2. Secure Intellectual Property Rights . Imagine taking the franchise name off retail units and trying to promote the business. Picture a competitor setting up shop with the same trade dress and a confusingly similar name across the street. Understandably, buyers will closely examine the strength of the seller’s trademark and other intellectual property rights because they often form the foundation of the franchise system. If the franchisor has failed adequately to protect and police its trademarks, or if there are other legal concerns regarding the ownership or validity of its intellectual property rights, the franchisor’s value will be seriously affected.        Consequently, the seller should conduct an audit of its intellectual property. The seller should create a list of all intellectual property it uses or licenses, check on the status of its registrations and renewals, determine if there are any concerns and establish a game plan to address those concerns.   Whether the franchisor follows up with cease and desist letters to infringers or takes a more conciliatory approach with a third party who may hold conflicting rights to the trademark, the franchisor should attempt to resolve as many of these conflicts as possible before going to market.  
   3. Resolve Litigation and Reduce Potential Claims. Significant ongoing or threatened litigation can cast a cloud over the value of a company. Because a buyer often will evaluate such litigation on a worst-case basis, ongoing litigation, proceedings or threats can disproportionately reduce the valuation given to the franchisor. Moreover, a buyer may insist on being indemnified against the litigation in the purchase agreement. When this occurs, the seller will be put in the undesirable position of having significant post-closing exposure, often without the ability to fully control what occurs in the litigation. Because of   this, a seller who is party to significant litigation against it should renew efforts to get the litigation settled before embarking on the sale of the business.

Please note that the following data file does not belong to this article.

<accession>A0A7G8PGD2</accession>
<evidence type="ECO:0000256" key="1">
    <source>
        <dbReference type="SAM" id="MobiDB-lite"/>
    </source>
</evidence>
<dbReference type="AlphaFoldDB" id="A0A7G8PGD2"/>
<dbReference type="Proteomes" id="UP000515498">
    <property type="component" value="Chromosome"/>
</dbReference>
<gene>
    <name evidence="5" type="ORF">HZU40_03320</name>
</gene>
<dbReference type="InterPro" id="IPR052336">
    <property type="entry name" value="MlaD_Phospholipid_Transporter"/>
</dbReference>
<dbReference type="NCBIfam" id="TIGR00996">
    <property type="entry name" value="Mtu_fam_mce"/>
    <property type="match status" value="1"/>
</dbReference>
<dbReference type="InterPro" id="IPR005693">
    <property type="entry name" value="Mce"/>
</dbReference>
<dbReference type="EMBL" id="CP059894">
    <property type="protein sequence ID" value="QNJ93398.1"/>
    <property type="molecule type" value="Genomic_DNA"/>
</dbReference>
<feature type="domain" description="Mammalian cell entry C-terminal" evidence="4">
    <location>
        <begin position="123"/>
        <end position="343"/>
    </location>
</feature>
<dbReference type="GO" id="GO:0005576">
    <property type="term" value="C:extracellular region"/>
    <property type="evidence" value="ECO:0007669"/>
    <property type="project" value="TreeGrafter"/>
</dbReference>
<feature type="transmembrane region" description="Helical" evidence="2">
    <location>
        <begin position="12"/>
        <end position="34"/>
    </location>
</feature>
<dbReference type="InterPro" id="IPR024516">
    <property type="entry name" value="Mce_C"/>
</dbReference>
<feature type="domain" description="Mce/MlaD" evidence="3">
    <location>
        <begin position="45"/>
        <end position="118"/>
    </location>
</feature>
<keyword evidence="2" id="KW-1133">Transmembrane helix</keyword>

Sellers should take steps to reduce the risk of future lawsuits from franchisees and other third parties. As a defense against claims, the seller should establish a pro-active, comprehensive release program. A release frees the franchisor from most franchisee claims for damages resulting from a breach   of the franchisor’s duties and from other claims the franchisee may pursue against the franchisor. Eliminating potential claims at every opportunity will reduce buyer concerns about exposure to franchisee liability and limit the seller’s exposure if the seller provides indemnification against such claims in the purchase agreement.